18.
Cannabis Cannabinoid Res ; 5(3): 197-201, 2020.
Article in English | MEDLINE | ID: covidwho-638503

ABSTRACT

Introduction: In the absence of effective antivirals and vaccination, the pandemic of COVID-19 remains the most significant challenge to our health care system in decades. There is an urgent need for definitive therapeutic intervention. Clinical reports indicate that the cytokine storm associated with acute respiratory distress syndrome (ARDS) is the leading cause of mortality in severe cases of some respiratory viral infections, including COVID-19. In recent years, cannabinoids have been investigated extensively due to their potential effects on the human body. Among all cannabinoids, cannabidiol (CBD) has demonstrated potent anti-inflammatory effects in a variety of pathological conditions. Therefore, it is logical to explore whether CBD can reduce the cytokine storm and treat ARDS. Materials and Methods: In this study, we show that intranasal application of Poly(I:C), a synthetic analogue of viral double-stranded RNA, simulated symptoms of severe viral infections inducing signs of ARDS and cytokine storm. Discussion: The administration of CBD downregulated the level of proinflammatory cytokines and ameliorated the clinical symptoms of Poly I:C-induced ARDS. Conclusion: Our results suggest a potential protective role for CBD during ARDS that may extend CBD as part of the treatment of COVID-19 by reducing the cytokine storm, protecting pulmonary tissues, and re-establishing inflammatory homeostasis.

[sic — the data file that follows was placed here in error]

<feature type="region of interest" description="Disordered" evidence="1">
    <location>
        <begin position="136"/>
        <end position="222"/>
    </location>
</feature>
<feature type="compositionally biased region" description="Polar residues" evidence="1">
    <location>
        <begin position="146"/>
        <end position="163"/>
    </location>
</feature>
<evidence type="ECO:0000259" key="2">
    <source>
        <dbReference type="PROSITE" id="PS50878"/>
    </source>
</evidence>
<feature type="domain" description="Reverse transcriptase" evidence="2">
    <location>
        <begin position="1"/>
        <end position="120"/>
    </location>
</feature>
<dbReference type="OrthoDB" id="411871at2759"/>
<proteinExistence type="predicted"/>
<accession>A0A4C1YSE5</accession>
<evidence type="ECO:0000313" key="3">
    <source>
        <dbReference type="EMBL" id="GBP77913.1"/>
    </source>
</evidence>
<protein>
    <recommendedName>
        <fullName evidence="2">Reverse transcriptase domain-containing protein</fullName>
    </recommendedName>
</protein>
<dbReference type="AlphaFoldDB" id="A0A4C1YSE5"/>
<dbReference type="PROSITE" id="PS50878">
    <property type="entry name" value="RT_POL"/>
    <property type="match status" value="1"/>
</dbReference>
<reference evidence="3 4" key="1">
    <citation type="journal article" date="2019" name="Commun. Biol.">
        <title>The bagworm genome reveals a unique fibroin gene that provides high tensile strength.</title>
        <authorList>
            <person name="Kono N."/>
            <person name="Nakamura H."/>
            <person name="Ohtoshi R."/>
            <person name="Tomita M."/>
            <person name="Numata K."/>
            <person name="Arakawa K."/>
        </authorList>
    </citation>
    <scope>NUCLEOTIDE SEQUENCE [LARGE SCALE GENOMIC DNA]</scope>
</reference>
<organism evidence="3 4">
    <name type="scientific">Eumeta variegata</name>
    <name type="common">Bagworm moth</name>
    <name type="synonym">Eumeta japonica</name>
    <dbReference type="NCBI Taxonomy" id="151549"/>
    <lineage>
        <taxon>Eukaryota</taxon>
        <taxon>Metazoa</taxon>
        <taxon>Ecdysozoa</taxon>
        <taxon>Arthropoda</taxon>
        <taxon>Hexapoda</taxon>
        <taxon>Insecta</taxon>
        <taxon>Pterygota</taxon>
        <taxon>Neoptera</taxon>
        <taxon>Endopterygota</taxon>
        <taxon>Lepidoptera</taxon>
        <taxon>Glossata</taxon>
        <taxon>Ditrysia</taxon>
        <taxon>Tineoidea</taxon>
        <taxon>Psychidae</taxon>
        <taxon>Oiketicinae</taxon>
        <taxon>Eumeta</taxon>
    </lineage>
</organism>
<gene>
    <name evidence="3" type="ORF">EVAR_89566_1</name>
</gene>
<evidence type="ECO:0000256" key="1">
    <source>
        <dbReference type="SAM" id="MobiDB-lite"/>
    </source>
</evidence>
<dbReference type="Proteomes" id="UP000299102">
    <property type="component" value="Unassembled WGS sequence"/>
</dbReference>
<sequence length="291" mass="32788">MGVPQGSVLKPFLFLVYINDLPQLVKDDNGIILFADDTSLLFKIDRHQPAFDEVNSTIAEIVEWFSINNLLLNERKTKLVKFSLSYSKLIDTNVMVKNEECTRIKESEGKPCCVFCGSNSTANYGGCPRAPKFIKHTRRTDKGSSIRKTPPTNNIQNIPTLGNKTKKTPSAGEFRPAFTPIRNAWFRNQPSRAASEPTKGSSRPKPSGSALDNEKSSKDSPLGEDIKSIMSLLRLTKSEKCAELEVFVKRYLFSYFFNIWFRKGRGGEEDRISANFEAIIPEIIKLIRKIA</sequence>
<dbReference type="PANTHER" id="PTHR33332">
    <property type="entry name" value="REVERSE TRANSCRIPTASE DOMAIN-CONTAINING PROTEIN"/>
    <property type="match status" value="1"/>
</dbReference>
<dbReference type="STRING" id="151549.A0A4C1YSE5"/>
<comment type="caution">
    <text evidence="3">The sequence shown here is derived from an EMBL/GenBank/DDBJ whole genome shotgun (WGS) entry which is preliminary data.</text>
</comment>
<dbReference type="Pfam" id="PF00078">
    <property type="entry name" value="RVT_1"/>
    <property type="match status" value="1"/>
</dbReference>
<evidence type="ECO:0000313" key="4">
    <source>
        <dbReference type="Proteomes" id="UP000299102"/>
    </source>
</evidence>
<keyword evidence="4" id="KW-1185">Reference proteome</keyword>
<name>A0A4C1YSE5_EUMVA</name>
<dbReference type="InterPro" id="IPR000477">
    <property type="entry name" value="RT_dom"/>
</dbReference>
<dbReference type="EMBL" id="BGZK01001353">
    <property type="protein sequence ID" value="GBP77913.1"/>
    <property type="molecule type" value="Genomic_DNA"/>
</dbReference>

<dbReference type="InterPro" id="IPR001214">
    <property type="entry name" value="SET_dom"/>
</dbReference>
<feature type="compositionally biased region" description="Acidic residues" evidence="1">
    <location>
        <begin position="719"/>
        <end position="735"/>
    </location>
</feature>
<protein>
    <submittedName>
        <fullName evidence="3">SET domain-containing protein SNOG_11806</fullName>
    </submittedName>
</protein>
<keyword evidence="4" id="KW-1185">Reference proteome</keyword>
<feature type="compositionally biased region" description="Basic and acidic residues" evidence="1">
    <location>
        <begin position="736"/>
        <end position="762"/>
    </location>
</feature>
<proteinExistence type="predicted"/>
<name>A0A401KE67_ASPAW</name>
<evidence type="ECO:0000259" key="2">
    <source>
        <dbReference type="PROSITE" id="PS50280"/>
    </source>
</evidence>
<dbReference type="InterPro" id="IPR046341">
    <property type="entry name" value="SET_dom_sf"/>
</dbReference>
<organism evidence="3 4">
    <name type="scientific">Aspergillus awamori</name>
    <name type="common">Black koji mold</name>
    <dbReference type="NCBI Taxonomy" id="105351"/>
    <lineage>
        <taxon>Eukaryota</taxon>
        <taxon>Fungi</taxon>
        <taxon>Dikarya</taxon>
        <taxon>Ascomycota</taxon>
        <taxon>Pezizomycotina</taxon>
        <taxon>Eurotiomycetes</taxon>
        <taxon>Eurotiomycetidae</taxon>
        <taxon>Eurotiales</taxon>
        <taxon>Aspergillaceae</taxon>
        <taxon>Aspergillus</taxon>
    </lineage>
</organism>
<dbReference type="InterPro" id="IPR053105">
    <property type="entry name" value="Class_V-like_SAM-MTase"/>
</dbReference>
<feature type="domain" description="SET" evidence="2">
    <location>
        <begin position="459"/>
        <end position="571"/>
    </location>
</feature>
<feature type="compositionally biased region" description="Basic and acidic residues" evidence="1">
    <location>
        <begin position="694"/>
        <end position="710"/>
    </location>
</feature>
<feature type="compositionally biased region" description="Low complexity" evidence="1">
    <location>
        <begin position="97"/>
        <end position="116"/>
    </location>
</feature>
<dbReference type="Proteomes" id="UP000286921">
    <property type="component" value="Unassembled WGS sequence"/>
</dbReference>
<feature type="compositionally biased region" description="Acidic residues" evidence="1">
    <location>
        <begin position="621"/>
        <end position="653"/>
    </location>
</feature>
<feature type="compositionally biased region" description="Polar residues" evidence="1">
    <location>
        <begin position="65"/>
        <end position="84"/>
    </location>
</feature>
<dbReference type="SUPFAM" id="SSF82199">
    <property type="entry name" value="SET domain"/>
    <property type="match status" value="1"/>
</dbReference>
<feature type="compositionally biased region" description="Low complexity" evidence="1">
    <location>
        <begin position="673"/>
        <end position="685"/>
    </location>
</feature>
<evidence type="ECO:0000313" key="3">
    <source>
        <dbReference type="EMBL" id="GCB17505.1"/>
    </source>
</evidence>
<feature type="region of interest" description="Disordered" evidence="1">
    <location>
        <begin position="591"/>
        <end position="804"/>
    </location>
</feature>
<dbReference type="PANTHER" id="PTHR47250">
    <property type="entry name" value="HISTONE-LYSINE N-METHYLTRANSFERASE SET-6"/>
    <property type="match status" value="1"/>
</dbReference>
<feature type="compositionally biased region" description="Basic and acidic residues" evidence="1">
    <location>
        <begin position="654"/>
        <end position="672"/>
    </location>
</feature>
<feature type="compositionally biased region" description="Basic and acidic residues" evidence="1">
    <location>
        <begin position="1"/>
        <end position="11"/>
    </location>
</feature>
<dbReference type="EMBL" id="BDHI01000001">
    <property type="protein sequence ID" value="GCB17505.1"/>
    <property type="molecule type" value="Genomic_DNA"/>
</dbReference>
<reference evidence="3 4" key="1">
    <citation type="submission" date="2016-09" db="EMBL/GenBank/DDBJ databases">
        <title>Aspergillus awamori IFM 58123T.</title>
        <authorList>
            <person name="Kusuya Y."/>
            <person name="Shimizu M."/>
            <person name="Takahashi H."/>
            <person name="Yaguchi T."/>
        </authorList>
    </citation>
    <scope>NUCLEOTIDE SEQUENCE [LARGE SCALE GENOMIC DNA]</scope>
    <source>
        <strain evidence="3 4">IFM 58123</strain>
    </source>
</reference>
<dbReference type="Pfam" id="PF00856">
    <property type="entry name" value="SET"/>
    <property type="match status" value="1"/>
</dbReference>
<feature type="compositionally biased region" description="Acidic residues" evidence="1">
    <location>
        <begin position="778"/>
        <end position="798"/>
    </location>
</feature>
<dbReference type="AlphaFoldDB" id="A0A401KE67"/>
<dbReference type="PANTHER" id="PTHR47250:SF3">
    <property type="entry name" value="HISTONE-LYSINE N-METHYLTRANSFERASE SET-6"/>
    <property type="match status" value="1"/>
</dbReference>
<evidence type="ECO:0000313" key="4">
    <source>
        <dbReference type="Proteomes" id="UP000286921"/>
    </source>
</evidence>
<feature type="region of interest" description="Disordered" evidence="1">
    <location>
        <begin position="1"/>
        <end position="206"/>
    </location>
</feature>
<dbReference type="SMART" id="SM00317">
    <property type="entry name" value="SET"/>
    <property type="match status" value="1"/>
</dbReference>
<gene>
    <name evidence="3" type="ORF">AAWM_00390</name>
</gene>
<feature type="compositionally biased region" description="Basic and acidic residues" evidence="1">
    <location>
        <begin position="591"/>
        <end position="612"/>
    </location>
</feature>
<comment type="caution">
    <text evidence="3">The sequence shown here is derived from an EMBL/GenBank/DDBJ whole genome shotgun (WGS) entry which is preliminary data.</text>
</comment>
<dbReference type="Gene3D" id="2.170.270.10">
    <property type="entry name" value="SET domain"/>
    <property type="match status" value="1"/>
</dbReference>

SELECTION OF CITATIONS
SEARCH DETAIL